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Fact Sheet 1

Exelon Braidwood Nuclear Facility

Tritium Releases and Groundwater Impacts

Fact Sheet 1 February 2006

Braceville, Illinois

While working with the Exelon Dresden nuclear power plant in the fall of 2004, where tritium was detected in some on-site wells, Illinois EPA became aware of the potential for tritium contamination in groundwater at this type of facility. At the same time, the Agency was involved in the pending renewal of the industrial discharge permit for the Braidwood facility. Comments received from the Godley Park District alerted Illinois EPA to tritium detected in a shallow sand point well at the Park District.

In the spring of 2005, Illinois EPA contacted Exelon to investigate the storm water ditch that carries water to the west side of the site as a possible tritium source to groundwater. The shallow sand point well at the Godley Park District was sampled again in April of 2005. The result was below the detection limit for tritium (200 picocuries per liter (pCi/L)). At the time, tritium in the surface water in the ditch measured about 600 pCi/L. A picocurie is one trillionth of a curie. By comparison, 20,000 pCi/L is the maximum contaminant level that is allowed in public drinking water by federal regulations. During the summer of 2005, Illinois EPA tested four private wells in Godley west of the ditch. All those results were below the detection limit for tritium.

In discussions with Exelon, Illinois EPA was made aware of a November 2000 release from Vacuum Breaker #2 (VB2) on the pipeline that carries process water east to the Kankakee River. In 2005, three monitoring wells in the area of that vacuum breaker tested clean and one other tested at 400 pCi/liter. The Agency wanted to know whether this might be the source of the tritium found in the storm water ditch. We requested and received, in the fall of 2005, a work plan from Exelon for a complete investigation to define the source of tritium in the ditch.

On November 30, 2005, Exelon informed Illinois EPA that they would be sampling private wells in the area of Vacuum Breaker #3 (VB3) on the north side of the plant, where it was disclosed that another large release occurred in 1998.

On December 16, 2005, Illinois EPA issued a violation notice to Exelon for the release at VB3 where observed contamination levels that either exceeded groundwater standards in some site monitoring wells, or threatened the use of area private wells. The Agency met with representatives from Exelon on December 20th. Exelon made a presentation of the information they had developed at that time and future investigation plans to define the extent of contamination from pipeline releases. Exelon indicated that tritium has not been introduced to the pipeline since November 23, 2005 and will not be introduced to the line until the line has been tested for leaks.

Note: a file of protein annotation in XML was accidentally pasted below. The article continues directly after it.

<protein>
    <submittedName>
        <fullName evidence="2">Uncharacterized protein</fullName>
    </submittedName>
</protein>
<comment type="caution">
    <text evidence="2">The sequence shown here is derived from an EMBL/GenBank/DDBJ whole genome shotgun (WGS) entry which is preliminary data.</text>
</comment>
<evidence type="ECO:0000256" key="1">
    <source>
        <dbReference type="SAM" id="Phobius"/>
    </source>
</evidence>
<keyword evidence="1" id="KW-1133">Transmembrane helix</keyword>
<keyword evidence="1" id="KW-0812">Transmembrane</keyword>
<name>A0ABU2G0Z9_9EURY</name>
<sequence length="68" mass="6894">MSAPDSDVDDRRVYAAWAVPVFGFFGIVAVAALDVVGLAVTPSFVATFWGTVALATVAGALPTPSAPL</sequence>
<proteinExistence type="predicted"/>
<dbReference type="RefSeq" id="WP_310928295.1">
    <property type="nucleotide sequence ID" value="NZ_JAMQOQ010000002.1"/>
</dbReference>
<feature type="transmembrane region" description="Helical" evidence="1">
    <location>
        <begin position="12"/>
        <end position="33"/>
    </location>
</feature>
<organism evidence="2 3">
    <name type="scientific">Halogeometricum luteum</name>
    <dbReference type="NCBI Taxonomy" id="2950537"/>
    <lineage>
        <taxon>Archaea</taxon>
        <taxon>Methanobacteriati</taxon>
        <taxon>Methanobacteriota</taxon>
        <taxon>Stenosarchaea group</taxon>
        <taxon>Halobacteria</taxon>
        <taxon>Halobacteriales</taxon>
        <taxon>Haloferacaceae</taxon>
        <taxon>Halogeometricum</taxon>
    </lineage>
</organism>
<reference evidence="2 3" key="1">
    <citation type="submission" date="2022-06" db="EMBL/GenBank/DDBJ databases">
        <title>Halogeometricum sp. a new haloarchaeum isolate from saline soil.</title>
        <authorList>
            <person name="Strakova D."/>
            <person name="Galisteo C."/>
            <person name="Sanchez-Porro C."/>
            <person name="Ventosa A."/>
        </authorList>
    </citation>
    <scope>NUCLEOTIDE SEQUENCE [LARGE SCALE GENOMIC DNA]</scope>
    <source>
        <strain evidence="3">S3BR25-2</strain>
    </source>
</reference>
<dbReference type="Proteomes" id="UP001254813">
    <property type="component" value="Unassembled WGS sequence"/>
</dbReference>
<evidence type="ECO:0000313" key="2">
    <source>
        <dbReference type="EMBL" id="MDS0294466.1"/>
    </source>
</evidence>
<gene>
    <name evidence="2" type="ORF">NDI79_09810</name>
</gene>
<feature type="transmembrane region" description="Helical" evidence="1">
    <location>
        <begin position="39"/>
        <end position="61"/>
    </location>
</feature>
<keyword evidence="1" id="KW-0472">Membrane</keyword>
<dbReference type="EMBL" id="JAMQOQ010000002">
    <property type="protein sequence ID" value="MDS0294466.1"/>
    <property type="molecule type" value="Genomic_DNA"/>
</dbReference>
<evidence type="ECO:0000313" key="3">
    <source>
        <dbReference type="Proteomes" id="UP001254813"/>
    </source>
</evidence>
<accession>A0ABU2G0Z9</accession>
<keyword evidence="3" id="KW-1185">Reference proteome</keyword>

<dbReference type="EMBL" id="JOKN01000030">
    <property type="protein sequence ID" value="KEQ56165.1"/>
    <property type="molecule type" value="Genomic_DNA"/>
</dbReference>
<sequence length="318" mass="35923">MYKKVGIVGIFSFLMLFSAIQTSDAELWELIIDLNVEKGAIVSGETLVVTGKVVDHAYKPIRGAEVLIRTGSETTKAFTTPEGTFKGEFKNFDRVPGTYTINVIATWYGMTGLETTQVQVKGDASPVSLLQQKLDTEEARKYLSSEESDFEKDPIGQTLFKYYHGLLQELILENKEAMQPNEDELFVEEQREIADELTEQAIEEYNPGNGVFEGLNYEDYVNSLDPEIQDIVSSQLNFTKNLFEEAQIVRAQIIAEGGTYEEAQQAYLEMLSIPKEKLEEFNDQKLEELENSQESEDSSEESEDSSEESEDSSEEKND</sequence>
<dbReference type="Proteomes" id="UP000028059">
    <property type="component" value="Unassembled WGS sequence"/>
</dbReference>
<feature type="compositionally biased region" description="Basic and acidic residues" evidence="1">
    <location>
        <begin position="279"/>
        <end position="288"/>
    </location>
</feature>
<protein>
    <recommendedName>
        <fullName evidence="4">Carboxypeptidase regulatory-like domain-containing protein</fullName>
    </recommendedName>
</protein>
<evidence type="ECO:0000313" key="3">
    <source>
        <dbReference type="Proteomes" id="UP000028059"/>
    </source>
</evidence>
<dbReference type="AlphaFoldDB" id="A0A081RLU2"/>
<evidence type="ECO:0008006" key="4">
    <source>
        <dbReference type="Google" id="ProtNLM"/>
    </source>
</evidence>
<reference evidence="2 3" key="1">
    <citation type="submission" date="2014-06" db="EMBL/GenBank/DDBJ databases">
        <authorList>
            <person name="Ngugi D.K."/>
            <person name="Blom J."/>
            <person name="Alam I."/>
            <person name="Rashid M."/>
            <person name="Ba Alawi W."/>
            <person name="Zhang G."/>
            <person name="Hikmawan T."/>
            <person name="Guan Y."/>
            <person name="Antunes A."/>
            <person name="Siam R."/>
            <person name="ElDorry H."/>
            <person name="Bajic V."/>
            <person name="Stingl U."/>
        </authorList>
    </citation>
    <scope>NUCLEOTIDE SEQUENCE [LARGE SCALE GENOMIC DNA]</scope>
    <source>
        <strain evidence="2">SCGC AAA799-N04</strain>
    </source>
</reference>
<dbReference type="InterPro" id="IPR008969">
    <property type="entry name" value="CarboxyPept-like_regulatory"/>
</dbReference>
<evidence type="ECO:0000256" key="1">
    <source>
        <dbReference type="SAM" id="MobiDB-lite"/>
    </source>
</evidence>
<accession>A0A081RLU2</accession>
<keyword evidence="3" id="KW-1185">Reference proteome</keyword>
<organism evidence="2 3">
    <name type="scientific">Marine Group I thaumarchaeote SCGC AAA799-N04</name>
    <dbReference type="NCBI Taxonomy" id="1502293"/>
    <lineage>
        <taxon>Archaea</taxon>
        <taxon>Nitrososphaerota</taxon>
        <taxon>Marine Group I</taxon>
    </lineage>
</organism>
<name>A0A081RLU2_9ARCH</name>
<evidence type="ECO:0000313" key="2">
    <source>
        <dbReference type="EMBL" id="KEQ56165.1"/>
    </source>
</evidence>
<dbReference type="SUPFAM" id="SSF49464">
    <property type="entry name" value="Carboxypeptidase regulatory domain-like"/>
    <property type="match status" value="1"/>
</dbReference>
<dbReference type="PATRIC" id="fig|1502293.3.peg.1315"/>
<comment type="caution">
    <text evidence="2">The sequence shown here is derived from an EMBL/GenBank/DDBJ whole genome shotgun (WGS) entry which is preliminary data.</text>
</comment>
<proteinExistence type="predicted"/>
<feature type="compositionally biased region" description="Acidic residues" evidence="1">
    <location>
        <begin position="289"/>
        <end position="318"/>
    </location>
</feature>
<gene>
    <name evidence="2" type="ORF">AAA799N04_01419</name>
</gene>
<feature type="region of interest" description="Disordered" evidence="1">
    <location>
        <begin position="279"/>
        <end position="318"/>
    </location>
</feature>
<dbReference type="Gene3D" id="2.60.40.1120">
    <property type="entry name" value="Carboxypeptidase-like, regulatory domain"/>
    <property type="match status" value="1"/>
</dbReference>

A second meeting was held between Illinois EPA and Exelon on January 23, 2006. Illinois EPA asked for information to assess the potential future threat to nearby wells through computer modeling.

On February 2, 2006, Illinois EPA received a report from Exelon as part of the compliance commitment agreement. There will be an official compliance meeting on February 17 to evaluate the results of the investigation and decide on the appropriate course of action.

Private wells sampled to date:

(In most cases, Exelon split samples with the Illinois Emergency Management Agency and the Nuclear Regulatory Commission, and levels of tritium were independently confirmed by those agencies.)

  1. 14 private wells tested in December north of the plant along Smiley Road: All were non-detects for tritium except one well that showed 1524 pCi/liter. This is about eight percent of U.S. EPA’s comparison value for a safe level in public drinking water, which is 20,000 pCi/liter.
  2. In mid-January, Exelon began contacting private well owners within 1000 feet north and south of the pipeline east to the Kankakee River to obtain access to sample their wells. To date, they have sampled 19 of 29 wells, and all results are non-detects for tritium.
  3. Ditch area on the west side of the plant – Surface water samples in March, April and May 2005 showed levels of 539, 582 and 550 pCi/liter tritium, respectively. This was at the northernmost point of the ditch near a main entrance to the plant. Exelon has sampled standing water in the ditch weekly since early December 2005 – all non-detects. In addition, the Godley Park District shallow well was tested in March 2005 and four private water wells in Godley nearest the ditch were tested in June 2005 – all non-detects.

The Illinois Department of Public Health has been provided with and has reviewed analytical results from private well tests near the Braidwood plant. They have not seen tritium levels in the well tests to date that pose a health hazard. Illinois EPA will continue to work with IDPH to evaluate any potential health impacts and keep area residents informed.

The Illinois EPA is committed to protecting the groundwater of the state as a future drinking water resource. To this end, the Agency will use available enforcement tools, as appropriate, to assure that non-compliance issues are resolved with this site.

For more information:

General questions about the site, Illinois EPA Office of Community Relations:

Kurt Neibergall

Manager, OCR

Carol Fuller

Community Relations Coordinator


Technical Questions:

Bill Buscher, Bureau of Water

Hydrogeology and Compliance Mgr.


Media Inquiries:

Maggie Carson, Communications Manager


Health-related Questions:

Joe O’Connor

Illinois Department of Public Health

West Chicago Regional Office

245 W. Roosevelt Road


Illinois EPA plans to work with the Godley Park District to establish an Information Repository for the convenience of area residents.

Exelon has more information on a web site about the tritium issue at